31
May
2019

Endgame – almost.

These are strange days we’re living through. It seems that the whole world is at a point of change. Struggles are going on to do with climate change, power and control, religious ideology, and the settling of old scores.  And while this purge is taking place, ordinary people live, suffer and die, unheeded by all save those nearest to them.

In trying to make some sense of all this BREXIT induced mayhem, I’ve been working backwards. I came across two old books in a local junk shop, the first one intriguingly titled OUROBOROS, the Mechanical Extension of  Mankind, by an American writer called Garet Garrett writing in 1925. Students of Williams Blake will be familiar with Ouroboros – it’s the mythical serpent that eats its own tail.

Garrett’s book reminds us that civilization makes demands on us and satisfying those demands requires more of us than we are prepared to give. Mechanization has enabled us to produce things – lots of things – but we can’t do that and provide food at the same time, so the population becomes divided. Rural and industrial activities both demand time, money and effort. The products of mechanization – cars, guns, technology are exported to other countries who sell us their food in exchange. But once the needs of the industrial workers exceed the amount produced by the local rural economy, Garrett claims the world is out of balance. In order to buy food not available locally, men either have to sell their goods overseas, or travel to where the food is produced. The balance between consumption and production of goods as well as food creates a cycle described in the book as Ouroboros. Garrett felt that the mechanized world and the agricultural world were in conflict, that nationalism and the desire for economic independence were dangerous destabilizing forces unless well controlled. Garrett was ahead of his time in his thinking and writing, and he was punished for it.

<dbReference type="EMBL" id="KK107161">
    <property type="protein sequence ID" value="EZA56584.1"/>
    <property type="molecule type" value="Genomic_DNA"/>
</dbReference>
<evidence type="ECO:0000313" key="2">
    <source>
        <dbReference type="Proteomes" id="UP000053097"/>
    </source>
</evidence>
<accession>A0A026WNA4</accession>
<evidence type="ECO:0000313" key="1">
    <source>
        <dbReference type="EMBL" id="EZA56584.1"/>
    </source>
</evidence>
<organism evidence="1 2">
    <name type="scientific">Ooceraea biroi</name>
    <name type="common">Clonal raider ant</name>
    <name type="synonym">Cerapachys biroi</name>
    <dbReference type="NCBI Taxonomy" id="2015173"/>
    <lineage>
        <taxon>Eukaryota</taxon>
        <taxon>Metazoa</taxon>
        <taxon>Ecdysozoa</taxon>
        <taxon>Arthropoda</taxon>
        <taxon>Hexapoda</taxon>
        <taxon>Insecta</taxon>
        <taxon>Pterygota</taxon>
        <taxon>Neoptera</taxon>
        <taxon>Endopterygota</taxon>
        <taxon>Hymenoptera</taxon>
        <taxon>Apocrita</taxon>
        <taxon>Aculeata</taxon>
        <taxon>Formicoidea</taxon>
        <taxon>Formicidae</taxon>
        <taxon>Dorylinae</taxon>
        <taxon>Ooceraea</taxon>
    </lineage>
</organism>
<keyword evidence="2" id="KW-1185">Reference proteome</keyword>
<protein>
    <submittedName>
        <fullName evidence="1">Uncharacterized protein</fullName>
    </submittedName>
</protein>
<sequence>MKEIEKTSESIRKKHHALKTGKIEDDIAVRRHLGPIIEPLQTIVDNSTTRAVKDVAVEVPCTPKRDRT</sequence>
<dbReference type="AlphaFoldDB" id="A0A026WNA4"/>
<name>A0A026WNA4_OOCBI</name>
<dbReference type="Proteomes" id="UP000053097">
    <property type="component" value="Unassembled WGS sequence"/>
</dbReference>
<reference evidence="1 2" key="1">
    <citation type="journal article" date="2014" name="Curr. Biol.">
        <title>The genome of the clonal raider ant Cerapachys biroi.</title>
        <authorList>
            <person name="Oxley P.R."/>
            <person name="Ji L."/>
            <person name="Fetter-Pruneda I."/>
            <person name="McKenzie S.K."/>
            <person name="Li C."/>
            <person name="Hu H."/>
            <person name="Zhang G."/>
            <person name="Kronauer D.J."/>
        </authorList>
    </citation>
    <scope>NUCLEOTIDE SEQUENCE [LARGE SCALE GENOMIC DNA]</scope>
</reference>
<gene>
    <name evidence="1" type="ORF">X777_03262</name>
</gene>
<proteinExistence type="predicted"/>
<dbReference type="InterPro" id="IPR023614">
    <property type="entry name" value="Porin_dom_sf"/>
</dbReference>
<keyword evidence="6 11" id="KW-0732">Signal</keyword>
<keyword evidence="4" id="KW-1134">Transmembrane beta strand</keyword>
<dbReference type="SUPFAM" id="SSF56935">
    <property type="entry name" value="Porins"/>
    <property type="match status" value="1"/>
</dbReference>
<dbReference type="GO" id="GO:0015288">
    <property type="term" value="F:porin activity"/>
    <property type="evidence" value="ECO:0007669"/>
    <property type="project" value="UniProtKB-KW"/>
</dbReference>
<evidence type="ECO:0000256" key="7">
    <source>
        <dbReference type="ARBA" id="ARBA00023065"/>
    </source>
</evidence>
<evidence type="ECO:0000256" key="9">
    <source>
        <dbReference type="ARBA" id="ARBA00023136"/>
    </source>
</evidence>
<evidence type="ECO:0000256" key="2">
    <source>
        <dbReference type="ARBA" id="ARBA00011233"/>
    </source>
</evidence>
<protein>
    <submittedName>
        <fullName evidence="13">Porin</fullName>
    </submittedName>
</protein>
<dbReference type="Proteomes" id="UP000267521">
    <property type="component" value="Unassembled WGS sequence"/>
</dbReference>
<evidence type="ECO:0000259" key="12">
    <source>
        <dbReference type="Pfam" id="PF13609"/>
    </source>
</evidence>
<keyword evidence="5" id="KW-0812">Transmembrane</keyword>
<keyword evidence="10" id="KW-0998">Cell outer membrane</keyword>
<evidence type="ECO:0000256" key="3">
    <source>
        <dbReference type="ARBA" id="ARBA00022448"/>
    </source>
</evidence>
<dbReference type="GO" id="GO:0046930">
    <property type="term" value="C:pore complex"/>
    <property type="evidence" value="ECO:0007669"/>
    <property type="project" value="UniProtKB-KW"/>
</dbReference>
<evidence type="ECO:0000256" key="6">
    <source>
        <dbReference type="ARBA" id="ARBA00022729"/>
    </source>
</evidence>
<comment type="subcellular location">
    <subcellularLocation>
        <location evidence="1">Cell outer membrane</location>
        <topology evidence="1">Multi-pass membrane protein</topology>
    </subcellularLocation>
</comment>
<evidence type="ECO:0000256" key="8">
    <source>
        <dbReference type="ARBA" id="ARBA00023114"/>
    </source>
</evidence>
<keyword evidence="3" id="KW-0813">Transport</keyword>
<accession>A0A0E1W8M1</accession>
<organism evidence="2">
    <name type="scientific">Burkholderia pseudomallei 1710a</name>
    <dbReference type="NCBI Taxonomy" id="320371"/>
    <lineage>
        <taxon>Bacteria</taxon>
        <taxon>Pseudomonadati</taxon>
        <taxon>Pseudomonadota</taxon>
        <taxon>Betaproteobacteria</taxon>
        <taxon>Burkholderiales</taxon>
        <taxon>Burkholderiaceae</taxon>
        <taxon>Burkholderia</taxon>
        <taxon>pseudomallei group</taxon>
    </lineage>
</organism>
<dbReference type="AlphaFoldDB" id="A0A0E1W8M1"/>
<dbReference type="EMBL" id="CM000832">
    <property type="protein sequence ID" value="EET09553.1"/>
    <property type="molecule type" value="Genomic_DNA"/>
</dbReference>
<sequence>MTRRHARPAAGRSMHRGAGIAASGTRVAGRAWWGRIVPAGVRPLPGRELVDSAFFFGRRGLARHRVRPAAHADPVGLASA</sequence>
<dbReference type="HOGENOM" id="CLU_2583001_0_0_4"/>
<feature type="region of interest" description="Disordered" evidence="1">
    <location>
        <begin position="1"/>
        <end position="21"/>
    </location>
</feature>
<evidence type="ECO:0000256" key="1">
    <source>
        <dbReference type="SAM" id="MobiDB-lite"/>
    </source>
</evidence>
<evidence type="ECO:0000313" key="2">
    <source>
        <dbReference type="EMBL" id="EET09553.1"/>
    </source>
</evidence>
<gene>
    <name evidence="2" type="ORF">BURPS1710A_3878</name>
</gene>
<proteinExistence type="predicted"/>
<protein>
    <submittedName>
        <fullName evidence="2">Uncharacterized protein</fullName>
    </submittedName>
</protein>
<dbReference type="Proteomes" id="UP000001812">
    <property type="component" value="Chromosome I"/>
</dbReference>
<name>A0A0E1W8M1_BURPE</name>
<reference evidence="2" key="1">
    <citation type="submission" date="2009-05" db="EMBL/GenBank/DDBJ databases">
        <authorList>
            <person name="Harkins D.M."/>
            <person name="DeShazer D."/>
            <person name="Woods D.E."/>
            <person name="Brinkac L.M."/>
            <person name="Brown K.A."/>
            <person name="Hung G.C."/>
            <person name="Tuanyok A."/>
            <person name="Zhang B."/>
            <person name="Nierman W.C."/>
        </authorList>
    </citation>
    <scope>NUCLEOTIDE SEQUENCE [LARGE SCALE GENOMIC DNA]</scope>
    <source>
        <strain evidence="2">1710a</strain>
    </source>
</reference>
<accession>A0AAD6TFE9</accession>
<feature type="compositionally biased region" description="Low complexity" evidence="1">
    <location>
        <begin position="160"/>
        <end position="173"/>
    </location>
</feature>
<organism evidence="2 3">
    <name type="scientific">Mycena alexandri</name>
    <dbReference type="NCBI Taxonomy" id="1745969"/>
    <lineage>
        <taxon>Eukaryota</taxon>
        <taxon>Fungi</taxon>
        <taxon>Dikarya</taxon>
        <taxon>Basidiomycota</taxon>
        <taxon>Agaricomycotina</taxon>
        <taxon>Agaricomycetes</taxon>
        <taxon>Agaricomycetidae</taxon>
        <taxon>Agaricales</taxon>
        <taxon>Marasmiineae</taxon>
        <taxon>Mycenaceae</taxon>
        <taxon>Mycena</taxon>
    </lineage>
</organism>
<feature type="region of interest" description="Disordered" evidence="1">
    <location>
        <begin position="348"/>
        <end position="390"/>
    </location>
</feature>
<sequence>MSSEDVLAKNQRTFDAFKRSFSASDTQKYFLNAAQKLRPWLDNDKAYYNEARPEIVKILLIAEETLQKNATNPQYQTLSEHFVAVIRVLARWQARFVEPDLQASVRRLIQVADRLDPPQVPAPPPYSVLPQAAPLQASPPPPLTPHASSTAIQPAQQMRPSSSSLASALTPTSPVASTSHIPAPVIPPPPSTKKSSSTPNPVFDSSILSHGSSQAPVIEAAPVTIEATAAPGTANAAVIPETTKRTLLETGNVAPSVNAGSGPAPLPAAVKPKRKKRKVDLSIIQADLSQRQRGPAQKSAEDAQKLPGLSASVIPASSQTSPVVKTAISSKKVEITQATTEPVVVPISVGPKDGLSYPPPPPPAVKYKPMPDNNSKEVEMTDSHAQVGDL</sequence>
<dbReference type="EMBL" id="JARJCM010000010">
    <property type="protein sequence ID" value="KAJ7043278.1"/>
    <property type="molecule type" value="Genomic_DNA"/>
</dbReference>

The second book is an edition of Mannheim’s DIAGNOSIS OF OUR TIME, written in 1943.
“The dangers involved in failing to achieve a democratic reorganization of the world might act as a pressure similar to that of fear of the enemy…” he wrote, fearing that unless this could be achieved  we might be at the mercy of a totalitarian government or a dictator. Mannheim, a respected psychologist, had something to say about public schools and how they create an opportunity for gang experience and do not foster ‘the self-regulating aspects of group life’ – rather the reverse. He writes further about the Hitler Youth movement and the gang mentality.

Why are these writers relevant today?  Industrial revolution and world wars are not just past events. The growth of the internet, climate change crisis and the rise of extremist groups are creating a perfect storm and we are having a hard time trying to achieve the democratic reorganization Mannheim advocated.

For me, as an ex Relate counsellor, I see the split between Europe and the UK as very like a marital breakdown. The ending is protracted, because the alimony is complicated and the reasons for the breakdown have not been fully divulged to us.  Also, we’re beginning to lose sight of what it was that was good about our membership; the freedom to travel, agricultural subsidies, agreed standards of practice, the ability to speak with a collective voice, assurance of mutual protection and help when push comes to shove, plus the money injected into projects we conveniently forget to mention.

We gained a lot, and gave away a few precious things with little compensation, including the fisheries policy. Perhaps the MEPs should have fought harder to save the marriage while it was still possible to do so.  Disgruntled family members need to know where they stand, and that means us.

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22 Responses

  1. AMAN

    Yes, you very well explained it. Climate change is the major issue in today’s world. I came across a news recently, where it was said that plastics we use are the major reason behind these effects. These particles are now travelling in air also and creating more damage to the mankind.

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  2. Alex

    Even if it is the END game I do believe that the planets destruction or creation is in our hands. END game? Ultimately it boils down to us and how we use nature.